Artash Nath

I am pleased that my year-long project: The Silence of Canadian Cities: Seismic Impact of COVID-19 Lockdowns won the Gold Medal at the 2021 Canada Wide Science Fair organized by the Youth Science Canada. It also won the Actuarial Foundation of Canada Award for the best project in Math, Database and Statistical analysis.

It was a long journey – one I started in May 2020 during pandemic lockdowns. COVID-19 lockdowns meant physical doors to schools were closed and presented new challenges to ongoing education. But curiosity remained free, and new windows to learning – learning fueled by curiosity and interest opened up. I made use of these new opportunities to turn them into a science project.

Project Origin

Once the World Health Organization (WHO) declared COVID-19 a pandemic on 11 March 2020, a domino effect was witnessed globally. One country after another declared some forms of lockdown – closing national borders, grounding air travel, road and rail traffic, closing non-essential workplaces, construction sites, schools and tourism. While the degrees of lockdown varied between countries, it was evident that lockdown became the go-to tool for most countries as they tried to figure other methods to stop human to human transmission of the virus.

Canada was no different. Within a week of the WHO declaration, Canada closed its border with the United States and all provinces and territories declared some forms of lockdown. The schools closed – the March break holidays were extended and when the schools reopened, the classed had turned virtual.

During this time, I came across an online hackathon: Transform 2020 organized by the Software Underground. It was a grassroots community that brought together scientists, engineers, students that love rocks and computers. As I enjoy computer programming their hackathon intrigued me. My knowledge on rocks was limited, but I still decided to participate in the hackathon as it was an opportunity for me to learn something new and get introduced to a new community. And I am glad that I did as it opened new portals of learning for me – one that introduced me to the subsurface world of seismology, big data and algorithms to process these big datasets.

The week-long Transform 2020 event was where I became curious to understand the impact of reduction in surface level human activities because of COVID-19 lockdowns on seismic vibrations. And this curiosity took me to an amazing journey of learning, exploration, research, long weeks of data analysis, Zoom calls, frustrations, successes, encouragement, presentations – all of which contributed to the final project: The Silence of Canadian Cities: Seismic Impact of COVID-19 Lockdowns.

Participating in Toronto Science Fair 2021 and Winning the Gold Medal

While undertaking a science project is a challenge by itself, entering that project into a science fairs is another project by itself as it requires extensive documentation, report-writing, filling scores of forms, submitting videos, creating presentation, practicing for interviews, and meeting all the deadlines while doing regular school.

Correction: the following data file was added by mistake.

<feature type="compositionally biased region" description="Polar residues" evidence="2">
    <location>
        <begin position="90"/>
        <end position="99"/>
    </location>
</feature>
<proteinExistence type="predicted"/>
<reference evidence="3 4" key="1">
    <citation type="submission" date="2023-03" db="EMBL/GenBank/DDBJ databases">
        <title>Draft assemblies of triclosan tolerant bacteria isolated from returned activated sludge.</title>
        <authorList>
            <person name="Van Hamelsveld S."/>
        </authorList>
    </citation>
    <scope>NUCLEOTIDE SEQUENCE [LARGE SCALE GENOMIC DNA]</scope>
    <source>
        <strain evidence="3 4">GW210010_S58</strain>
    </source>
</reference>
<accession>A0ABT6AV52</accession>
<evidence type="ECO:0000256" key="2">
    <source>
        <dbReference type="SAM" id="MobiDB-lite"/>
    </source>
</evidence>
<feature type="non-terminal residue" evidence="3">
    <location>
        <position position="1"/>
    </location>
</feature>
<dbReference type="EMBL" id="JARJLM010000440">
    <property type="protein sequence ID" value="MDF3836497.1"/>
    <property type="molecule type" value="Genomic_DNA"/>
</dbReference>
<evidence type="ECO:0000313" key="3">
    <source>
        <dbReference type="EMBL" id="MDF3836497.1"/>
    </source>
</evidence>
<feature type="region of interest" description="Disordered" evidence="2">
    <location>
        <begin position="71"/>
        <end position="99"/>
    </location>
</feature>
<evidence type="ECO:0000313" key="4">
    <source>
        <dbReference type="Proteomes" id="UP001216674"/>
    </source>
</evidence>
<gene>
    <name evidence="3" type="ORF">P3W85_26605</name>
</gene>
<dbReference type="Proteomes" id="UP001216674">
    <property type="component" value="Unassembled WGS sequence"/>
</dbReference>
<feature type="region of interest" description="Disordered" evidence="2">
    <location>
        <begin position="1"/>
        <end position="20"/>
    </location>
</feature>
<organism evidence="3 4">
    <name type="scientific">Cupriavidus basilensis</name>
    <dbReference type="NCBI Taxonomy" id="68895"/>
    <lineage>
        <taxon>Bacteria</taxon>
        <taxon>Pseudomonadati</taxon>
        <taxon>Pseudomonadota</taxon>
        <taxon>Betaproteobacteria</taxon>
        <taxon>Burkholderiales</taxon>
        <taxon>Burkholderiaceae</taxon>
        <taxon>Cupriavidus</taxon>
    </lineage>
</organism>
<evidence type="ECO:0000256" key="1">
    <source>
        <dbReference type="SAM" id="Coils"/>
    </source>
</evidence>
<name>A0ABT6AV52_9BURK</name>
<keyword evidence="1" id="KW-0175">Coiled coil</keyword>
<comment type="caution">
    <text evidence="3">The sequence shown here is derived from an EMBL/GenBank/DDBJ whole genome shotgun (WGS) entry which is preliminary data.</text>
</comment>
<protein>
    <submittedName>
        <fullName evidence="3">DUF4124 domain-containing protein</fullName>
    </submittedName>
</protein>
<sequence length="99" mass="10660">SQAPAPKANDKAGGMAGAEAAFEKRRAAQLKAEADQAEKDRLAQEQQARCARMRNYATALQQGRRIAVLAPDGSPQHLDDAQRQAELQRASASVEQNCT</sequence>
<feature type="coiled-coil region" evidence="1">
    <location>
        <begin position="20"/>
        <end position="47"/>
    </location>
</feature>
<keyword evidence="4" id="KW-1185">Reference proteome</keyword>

I submitted the project at the 2021 Toronto Science Fair. There were hundreds of other projects submitted. My project won the Gold Medal and was selected to represent Team Toronto to the 2021 Canada Wide Science Fair. I also won the Matthew Shawn McConville Memorial Award, University of Toronto, Department of Earth Sciences for my project.

Representing Team Toronto at the 2021 Canada Wide Science Fair and Winning the Gold Medal

Winning the Gold Medal at the Toronto Science Fair was exciting and affirmed that all the hard work I did was of value. But it also meant preparing harder – as my project would now have to compete against the best of the projects selected from other regions in Canada. It meant new forms to be filled, new material and videos to be submitted, preparing for more series of interviews. But I was confident about my project as I worked hard on it, it was novel, was relevant to the COVID-19 lockdown period we are all experiencing, and the project findings would be useful for policymakers and health workers.

The competition was intense. There were almost 300 judges involved with the 2021 Canada Wide Science Fair. I had 5 interviews spread over two days with 14 judges at this stage. All the judges had fully read my project report, watched the project video and had gone through the supplementary material – as their questions were technical, fully tested my knowledge, the methodology I had used, my project findings and the limitations of my project.

I actually enjoyed the interview process as it was exciting to meet judges from different parts of Canada who were fully familiar with my project and were testing the robustness of my project methodology, findings and applications. It also helped me develop more confidence in how to handle a series of interviews, and how to present my work (balancing technical, topical information with more macro-level information) so that it fully answers the questions posed by judges.

In the end I was very pleased by the journey I took and was happy that I participated in the 2021 Science Fair. Winning the 2021 Canada-Wide Science Fair Gold Medal and the Special Award for my project would go a long way in pushing me to undertake other projects guided by my curiosity and interests.

Click for the complete list of Canada-Wide Science Fair award recipients and is also available at

More details about my project:

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